There are several bridge app for Apple’s iPhone and iPad, but the one I’ve had most fun with is called, appropriately, Funbridge. This is already well-established as a Windows application, where you play against a computer but can compare your performance to other players, making the results much more interesting.
The iOS version is currently a free app, and has just been updated to include Tournaments as well as one-off games, now called Training.
In the latest version, you have to log in to play more than a couple of games, though the account is free.
Bidding and play is straightforward, with a few caveats. There is no fine-grained control over bidding conventions; you can choose between Beginner, Advanced, Expert, American Standard, Acol, or Polish system. Unless you choose Acol, these are all strong no trump, 5 card major systems. It is worth reading up on the systems used in detail, as otherwise you will get unpleasant surprises.
Note that during both bidding and play, Funbridge will call back to the server before every decision. This means you cannot play offline, and if you are playing where the internet connection is weak, such as on a train, you can expect frustrating delays; games can take so long that you forget what has been played!
During play just tap a suit to display all the cards you hold in that suit, then tap a card to play. Take care – there is no undo, and it is all too easy to tap the wrong card and then watch with horror as you see your safe contract sailing down to a penalty.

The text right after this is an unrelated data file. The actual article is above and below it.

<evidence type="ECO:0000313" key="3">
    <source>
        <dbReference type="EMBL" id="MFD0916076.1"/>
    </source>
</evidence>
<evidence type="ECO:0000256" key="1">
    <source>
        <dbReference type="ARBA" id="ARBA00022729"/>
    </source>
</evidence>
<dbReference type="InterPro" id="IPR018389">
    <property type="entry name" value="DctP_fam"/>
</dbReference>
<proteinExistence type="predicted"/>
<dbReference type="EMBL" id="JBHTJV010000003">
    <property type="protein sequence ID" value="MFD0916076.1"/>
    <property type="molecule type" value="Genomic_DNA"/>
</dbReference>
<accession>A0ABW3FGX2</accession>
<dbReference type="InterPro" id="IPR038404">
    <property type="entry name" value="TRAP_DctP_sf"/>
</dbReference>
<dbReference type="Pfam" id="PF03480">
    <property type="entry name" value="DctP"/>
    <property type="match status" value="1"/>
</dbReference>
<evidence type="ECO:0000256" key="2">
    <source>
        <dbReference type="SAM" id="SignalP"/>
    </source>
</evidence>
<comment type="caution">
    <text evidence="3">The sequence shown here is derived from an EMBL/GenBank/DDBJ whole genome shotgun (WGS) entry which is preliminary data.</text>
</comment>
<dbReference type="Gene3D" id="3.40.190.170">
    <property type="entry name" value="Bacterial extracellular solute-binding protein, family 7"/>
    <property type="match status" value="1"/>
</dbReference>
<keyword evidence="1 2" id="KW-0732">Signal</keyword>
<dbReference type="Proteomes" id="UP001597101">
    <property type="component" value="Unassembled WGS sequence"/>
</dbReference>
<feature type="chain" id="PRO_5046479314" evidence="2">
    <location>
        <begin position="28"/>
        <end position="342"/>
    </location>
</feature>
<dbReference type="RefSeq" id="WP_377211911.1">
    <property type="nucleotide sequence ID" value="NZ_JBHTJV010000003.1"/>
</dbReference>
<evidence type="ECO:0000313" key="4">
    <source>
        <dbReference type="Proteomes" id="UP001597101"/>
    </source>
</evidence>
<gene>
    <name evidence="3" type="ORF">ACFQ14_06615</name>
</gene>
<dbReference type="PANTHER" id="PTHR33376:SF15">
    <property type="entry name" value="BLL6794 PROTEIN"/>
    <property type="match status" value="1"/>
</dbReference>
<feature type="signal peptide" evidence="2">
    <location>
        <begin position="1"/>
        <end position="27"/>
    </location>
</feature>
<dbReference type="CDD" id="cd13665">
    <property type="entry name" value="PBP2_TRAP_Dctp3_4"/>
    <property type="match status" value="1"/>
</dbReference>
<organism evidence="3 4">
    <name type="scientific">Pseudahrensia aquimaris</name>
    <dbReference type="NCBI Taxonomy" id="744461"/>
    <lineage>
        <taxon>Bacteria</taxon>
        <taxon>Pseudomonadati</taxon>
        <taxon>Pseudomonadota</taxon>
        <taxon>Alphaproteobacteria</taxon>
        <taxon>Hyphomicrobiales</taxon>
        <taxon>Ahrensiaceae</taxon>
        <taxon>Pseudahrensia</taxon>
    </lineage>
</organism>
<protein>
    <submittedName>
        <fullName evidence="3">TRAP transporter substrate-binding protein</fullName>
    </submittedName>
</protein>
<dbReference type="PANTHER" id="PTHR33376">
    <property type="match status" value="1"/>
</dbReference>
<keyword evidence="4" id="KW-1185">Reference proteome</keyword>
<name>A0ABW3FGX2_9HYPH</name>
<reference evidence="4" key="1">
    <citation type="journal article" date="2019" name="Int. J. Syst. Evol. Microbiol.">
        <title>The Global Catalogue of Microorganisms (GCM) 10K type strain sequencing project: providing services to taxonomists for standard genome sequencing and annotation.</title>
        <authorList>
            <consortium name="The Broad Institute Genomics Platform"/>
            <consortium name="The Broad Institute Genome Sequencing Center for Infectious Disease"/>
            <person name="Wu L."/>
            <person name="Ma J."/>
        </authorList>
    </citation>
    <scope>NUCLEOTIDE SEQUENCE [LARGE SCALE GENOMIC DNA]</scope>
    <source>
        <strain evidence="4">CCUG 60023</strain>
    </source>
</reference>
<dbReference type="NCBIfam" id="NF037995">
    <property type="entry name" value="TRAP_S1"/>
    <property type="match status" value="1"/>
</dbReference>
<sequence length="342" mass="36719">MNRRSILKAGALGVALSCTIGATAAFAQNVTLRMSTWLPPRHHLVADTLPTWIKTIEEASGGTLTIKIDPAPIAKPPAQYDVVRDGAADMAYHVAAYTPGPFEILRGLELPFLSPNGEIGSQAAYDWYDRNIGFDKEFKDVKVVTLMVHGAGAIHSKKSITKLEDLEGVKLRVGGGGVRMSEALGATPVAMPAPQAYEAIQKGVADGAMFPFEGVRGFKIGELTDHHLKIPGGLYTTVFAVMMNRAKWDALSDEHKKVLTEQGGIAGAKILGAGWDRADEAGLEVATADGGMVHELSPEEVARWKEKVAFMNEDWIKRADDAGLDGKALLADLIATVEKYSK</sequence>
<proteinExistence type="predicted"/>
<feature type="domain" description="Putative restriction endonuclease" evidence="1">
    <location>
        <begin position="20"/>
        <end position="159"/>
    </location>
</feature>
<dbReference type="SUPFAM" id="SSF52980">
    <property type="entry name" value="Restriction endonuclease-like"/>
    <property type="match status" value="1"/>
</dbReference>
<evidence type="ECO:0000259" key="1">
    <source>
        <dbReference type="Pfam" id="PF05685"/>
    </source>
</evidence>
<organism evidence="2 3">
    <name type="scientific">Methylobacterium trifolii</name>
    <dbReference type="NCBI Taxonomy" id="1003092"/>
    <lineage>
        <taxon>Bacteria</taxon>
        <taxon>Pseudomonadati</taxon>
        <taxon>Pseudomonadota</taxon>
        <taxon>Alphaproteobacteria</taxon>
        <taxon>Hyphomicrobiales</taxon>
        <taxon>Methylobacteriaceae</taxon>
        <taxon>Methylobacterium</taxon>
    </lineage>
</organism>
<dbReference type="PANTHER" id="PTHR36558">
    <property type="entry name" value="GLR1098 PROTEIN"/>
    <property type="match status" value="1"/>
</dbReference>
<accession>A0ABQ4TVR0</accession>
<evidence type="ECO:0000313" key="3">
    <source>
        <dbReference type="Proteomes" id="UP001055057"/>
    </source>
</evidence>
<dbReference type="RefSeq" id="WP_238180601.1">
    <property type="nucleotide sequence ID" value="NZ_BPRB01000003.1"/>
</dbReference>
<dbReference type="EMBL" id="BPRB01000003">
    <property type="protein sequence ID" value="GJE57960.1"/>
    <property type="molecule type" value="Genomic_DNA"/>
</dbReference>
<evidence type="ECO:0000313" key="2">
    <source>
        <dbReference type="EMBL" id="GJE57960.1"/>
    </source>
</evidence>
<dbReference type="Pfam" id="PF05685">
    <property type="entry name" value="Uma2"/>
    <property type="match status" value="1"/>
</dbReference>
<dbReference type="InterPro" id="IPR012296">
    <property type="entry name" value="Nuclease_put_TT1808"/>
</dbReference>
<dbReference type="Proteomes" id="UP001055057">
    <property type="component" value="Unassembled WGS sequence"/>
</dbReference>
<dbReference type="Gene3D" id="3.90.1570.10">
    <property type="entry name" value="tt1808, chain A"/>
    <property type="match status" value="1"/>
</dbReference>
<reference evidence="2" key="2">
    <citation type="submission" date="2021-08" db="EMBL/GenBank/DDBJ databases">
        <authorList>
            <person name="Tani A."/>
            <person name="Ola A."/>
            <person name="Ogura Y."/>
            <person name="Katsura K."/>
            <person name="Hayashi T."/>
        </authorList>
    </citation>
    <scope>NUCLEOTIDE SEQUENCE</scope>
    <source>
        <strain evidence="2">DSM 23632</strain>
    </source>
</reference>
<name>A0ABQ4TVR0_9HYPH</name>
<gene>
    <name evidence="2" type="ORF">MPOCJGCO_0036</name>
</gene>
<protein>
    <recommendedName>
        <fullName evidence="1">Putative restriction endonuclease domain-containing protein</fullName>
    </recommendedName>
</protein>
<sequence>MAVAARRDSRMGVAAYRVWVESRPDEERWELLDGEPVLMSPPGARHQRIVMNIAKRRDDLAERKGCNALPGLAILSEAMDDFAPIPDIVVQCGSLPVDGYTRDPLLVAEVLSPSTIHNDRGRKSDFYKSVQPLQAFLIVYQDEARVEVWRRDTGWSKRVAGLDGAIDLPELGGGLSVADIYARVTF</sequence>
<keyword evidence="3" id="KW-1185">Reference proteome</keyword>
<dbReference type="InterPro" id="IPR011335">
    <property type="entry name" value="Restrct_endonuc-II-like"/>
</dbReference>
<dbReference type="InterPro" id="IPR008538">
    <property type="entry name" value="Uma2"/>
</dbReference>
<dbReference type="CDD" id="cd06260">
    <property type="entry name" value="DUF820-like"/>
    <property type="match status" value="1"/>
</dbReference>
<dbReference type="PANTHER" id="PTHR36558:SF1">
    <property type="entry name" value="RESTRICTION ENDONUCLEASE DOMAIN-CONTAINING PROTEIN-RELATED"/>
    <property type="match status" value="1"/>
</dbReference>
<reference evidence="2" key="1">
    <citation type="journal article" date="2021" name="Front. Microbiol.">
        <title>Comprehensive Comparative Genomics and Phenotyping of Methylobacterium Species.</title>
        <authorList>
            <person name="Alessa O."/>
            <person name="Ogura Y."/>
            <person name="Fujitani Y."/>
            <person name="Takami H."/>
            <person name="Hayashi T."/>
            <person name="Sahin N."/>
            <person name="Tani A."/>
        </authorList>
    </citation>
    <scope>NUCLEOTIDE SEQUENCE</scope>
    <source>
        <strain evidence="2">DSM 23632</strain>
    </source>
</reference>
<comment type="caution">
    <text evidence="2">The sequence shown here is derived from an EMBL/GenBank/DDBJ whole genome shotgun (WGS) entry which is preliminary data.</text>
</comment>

You can choose to withdraw on a hand, in which case it is not scored, but if you then play it again, you are given a kind of informational score that does not count towards your ranking. It can still be interesting to see how a different line works out.
Once play has completed, you get to compare your score with others and see how many IMPS (International Match Points) you achieved.
A really nice feature is that you can click the magnifying glass and get details of each contract, including card-by-card analysis. So if you are amazed at how well or badly someone managed to do, you can see how it happens. Sometimes, I have to say, it happens only because of a baffling misplay. I imagine this happens when the computer is playing on the other side, unless there are serious bugs in the engine.
A Tournament is a sequence of 10 games, at the end of which you can see how you rank among the other players, currently ranging from 150 to 750 or so in number. Scoring in tournaments seems to alternate between IMPs and Pairs scoring – the difference being that Pairs scoring rewards small differences in the score and makes big differences less costly, whereas with IMPs the reverse is true.
Overall it is enjoyable, though as in real bridge there are moments of frustration. The hands seem tilted towards more interesting or better than average holdings, though it is hard to be sure.
One complaint: the server seems to get too busy at times and the software does not cope particularly well; you click Connect and there is no error message, nothing happens.
Enjoy it for nothing while you can – it is “currently free” but I suspect will eventually attract a subscription cost – maybe a similar subscription rate to the desktop version, €74.00 for a year, or maybe something different.